Recycling

2022-05-19

Your clothes can have an afterlife

Flow chart showing clothes going from generator to 85% into landfill/incinerator and 15% to donation/collection. This flowchart shows the fates of used textiles in the United States today. Question marks indicate flows for which reliable data are unavailable. "Shoddy" is a material made from shredded fibers and used for insulation and stuffing. Based on data from the U.S. Environmental Protection Agency and Resource Recycling Systems. From NIST Special Publication 1500-207: Facilitating a Circular Economy for Textiles. Credit: N. Hanacek/NIST
Only about 15% of used clothes and other textiles in the United States get reused or recycled. The other 85% head straight to the landfill or incinerator. This wastes scarce resources, contributes to climate change and pollutes waterways.

NIST report identifies strategies for greater reuse and recycling of textiles.

In a new report from the National Institute of Standards and Technology (NIST), Facilitating a Circular Economy for Textiles, scientists recommend strategies to address this problem. The circular economy referenced in the title is one in which materials remain in the economy longer through repeated reuse, repair and recycling, and are finally discarded only as a last resort.

The report is based on a three-day workshop held at NIST in September 2021 that brought together manufacturers, industry associations, recyclers, waste managers, researchers, policymakers and several major fashion brands that share the goal of increasing circularity in the textiles industry.

“Textiles are one of the fastest growing categories in the waste stream,” said Kelsea Schumacher, an environmental engineer working with NIST who co-authored the report. “But there are a lot of opportunities to reduce waste in this sector that would bring big economic and environmental benefits.”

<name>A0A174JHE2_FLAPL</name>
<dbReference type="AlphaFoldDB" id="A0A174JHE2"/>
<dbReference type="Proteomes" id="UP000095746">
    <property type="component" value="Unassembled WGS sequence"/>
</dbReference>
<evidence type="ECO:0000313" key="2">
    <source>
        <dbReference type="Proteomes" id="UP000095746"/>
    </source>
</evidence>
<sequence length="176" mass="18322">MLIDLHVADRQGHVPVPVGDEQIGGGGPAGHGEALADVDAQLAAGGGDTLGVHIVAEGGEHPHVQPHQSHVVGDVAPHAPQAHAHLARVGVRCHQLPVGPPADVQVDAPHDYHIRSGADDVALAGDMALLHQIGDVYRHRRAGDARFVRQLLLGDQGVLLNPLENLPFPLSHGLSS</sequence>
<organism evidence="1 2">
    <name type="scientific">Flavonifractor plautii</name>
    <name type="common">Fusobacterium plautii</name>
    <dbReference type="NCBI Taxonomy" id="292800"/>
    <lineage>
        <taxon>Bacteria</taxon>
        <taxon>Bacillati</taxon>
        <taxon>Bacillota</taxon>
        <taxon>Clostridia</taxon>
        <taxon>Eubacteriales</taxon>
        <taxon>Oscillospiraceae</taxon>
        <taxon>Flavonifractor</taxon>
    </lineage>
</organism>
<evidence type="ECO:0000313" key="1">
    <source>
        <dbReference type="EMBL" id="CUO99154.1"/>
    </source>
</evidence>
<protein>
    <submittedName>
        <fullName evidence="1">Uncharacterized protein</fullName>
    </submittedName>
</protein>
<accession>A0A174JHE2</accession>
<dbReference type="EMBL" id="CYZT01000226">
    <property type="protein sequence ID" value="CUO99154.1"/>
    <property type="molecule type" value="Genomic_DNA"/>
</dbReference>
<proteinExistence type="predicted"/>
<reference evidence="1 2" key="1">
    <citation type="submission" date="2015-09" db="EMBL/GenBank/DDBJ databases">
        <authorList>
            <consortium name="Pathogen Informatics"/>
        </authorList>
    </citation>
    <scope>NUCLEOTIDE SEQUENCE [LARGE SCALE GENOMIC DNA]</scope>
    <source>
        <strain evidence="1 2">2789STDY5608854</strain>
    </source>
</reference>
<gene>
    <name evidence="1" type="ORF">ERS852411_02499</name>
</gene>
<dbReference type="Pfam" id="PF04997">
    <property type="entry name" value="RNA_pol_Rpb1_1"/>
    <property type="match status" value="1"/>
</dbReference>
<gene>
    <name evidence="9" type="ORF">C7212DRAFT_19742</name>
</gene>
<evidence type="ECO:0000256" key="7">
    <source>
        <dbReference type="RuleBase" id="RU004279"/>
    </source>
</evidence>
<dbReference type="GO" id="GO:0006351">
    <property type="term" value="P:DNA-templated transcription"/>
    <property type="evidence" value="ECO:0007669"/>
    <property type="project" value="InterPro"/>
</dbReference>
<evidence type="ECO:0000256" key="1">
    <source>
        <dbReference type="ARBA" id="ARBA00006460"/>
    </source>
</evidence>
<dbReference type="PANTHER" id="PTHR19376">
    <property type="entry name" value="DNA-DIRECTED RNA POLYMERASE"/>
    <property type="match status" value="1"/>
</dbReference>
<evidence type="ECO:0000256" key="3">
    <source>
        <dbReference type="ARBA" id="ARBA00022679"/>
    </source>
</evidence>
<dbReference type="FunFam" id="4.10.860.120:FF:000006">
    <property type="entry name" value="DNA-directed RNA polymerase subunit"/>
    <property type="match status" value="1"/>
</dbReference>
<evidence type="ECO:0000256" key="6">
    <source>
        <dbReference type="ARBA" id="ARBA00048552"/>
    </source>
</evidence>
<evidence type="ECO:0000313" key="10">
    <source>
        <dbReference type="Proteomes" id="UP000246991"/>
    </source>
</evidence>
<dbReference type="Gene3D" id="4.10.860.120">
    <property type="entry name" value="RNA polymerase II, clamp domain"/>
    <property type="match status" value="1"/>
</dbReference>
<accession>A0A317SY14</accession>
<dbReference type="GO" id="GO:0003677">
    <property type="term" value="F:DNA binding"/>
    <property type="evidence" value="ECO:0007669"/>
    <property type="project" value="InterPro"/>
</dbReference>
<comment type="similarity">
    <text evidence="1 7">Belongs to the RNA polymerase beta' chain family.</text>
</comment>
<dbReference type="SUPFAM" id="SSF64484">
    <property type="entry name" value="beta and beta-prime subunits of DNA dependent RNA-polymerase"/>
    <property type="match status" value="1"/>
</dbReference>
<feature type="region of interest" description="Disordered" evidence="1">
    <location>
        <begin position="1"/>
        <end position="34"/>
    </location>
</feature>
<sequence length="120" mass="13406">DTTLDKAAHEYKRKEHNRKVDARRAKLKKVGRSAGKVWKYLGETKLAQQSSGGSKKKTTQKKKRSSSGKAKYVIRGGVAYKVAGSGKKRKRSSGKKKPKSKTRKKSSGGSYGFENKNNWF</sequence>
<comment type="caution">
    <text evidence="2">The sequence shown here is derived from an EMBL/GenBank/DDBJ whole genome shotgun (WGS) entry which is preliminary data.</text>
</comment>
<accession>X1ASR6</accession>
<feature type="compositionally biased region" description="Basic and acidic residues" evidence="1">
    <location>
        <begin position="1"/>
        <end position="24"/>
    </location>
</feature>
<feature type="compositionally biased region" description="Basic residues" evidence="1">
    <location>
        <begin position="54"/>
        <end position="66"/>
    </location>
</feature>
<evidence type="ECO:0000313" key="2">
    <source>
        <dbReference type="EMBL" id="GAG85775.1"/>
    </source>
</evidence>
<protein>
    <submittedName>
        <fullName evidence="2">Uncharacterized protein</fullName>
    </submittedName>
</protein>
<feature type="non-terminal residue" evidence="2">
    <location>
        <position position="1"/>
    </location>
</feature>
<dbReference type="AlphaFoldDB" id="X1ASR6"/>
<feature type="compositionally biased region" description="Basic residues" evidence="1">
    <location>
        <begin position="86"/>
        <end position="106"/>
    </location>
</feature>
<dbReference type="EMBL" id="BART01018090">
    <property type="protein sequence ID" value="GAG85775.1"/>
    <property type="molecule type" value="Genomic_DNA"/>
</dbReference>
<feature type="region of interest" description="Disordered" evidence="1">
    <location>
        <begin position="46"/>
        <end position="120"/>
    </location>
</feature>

The report defines textiles to include clothing, shoes, bedding, towels, upholstery fabrics and carpeting. However, the main type of textile in the municipal waste stream, according to the Environmental Protection Agency (EPA), is discarded clothing. On average, each person in the United States discarded roughly 47 kilograms (103 pounds) of textiles in 2018, the most recent year for which data is available. 

Many people donate used clothing. But clothes and other textiles that are too old or worn can still have an afterlife in other products. For example, they can be cut and resold by industrial rag manufacturers. The fibers can also be separated and recycled back into new textiles or used as stuffing for upholstered furniture and car seats or home insulation material.



 

The authors of the report compiled data from multiple sources to create a flow diagram that shows what happens to textiles in the United States after they are donated or discarded. 

Many people donate used clothing. But clothes and other textiles that are too old or worn can still have an afterlife in other products.
Credit: Supakorn Limteerayos/Shutterstock
Many people donate used clothing. But clothes and other textiles that are too old or worn can still have an afterlife in other products. Credit: Supakorn Limteerayos/Shutterstock



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